That was enough for coach John Carver and general manager Mo Johnston to both publicly proclaim that the team's No. 1 priority in the off-season was to reshape the centre of defence.
A first step
Last month, Toronto traded Marshall to Seattle Sounders FC and then a few weeks later made a smart move when it acquired Canadian veteran Adrian Serioux in a deal with FC Dallas.
Serioux is renowned for his physical, tough-tackling style of play, as well as his fearlessness on the field, and he is a welcome addition to the Toronto FC roster that badly needs quality and depth at the back.
But he alone isn't the answer to the team's problems in the centre of defence.
Although he does play in the centre of defence for the Canadian national team (and he routinely played in that position for Dallas), Serioux's natural position is defensive midfielder, and he needs to be playing alongside a more experienced central defender to be effective.
Serioux's relentlessness (some would say recklessness) is also a liability. The Scarborough, Ont., native has a habit of picking up too many yellow and red cards, and if history is any indication, you can expect him to miss at least a few games this season through suspension.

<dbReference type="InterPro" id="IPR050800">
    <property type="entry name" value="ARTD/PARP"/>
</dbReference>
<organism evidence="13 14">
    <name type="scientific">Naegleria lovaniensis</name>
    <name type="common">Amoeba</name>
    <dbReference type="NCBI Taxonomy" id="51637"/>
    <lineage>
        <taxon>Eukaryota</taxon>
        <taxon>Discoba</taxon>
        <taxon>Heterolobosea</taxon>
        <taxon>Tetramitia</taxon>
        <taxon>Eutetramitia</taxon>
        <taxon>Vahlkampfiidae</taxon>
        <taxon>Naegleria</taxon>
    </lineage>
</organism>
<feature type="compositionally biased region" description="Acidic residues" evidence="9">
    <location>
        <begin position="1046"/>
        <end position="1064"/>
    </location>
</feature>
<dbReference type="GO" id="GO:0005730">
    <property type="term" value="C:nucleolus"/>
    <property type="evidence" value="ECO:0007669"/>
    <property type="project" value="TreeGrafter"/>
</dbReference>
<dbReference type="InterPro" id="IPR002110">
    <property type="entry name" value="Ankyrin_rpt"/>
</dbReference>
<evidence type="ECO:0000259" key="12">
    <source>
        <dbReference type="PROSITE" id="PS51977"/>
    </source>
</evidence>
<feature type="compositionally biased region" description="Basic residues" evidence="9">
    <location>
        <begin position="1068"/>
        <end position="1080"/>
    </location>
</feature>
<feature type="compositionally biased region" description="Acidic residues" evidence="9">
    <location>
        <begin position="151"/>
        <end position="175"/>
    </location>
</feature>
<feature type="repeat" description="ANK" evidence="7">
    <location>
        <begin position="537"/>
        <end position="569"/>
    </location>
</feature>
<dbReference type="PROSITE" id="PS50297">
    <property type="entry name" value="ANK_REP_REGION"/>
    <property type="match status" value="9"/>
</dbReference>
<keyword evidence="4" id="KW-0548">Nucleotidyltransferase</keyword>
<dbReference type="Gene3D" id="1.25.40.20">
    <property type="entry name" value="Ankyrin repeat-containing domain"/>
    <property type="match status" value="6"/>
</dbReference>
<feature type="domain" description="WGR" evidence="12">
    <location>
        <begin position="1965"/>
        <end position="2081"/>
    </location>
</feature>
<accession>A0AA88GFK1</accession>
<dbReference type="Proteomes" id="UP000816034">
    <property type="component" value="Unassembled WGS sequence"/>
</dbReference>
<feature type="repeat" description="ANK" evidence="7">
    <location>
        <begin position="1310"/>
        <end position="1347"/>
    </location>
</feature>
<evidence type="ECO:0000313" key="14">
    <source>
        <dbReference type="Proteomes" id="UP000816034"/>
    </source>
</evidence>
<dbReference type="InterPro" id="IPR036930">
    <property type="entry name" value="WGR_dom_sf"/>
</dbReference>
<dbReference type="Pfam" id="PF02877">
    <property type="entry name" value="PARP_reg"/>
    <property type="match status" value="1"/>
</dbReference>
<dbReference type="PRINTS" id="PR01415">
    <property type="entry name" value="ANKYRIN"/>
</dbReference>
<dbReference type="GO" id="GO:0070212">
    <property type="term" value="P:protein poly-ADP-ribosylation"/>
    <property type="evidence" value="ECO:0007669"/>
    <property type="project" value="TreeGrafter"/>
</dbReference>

What Toronto needs is another experienced, veteran central defender to work in tandem with Serioux; a defensive general and organizer in the mould of Franco Baresi or Tony Adams.
They need someone who can efficiently organize the back-line, bark out orders and yank teammates by the collar (if they have to) when they're handing out marking assignments.
They need someone like Jimmy Conrad, a stud central defender who's been around MLS for some time, who knows MLS inside-out and knows how to stop the league's top forwards.
Time is ticking
Toronto can't rely on Serioux to anchor the defence alongside Velez (who, it has to be said, must be traded right away, even if it's for allocation money), nor can the team expect him to hold things down while playing alongside Kevin Harmse or youngster Nana Attakora-Gyan.
Velez, Harmse and Gyan are not starters, they're late-game substitutes (at best); players that can come on in the final minutes of the game, or be used in an emergency when the regular starters are injured, suspended or away on international duty.
The same can be said of Gambian teenagers Emmanuel Gomez and Amadou Sanyang, two recent additions.
The clock is ticking. Toronto's first game is on March 21 in Kansas City.
Toronto can't afford to wait until April or June to find a partner for Serioux, because a slow start to the season could do serious, irreparable damage to the team's legitimate chance to make the playoffs.
Toronto has to act NOW and pull the trigger on a trade deal, or bring in an experienced centre-back from Europe or South America. The team's fate hangs in the balance.
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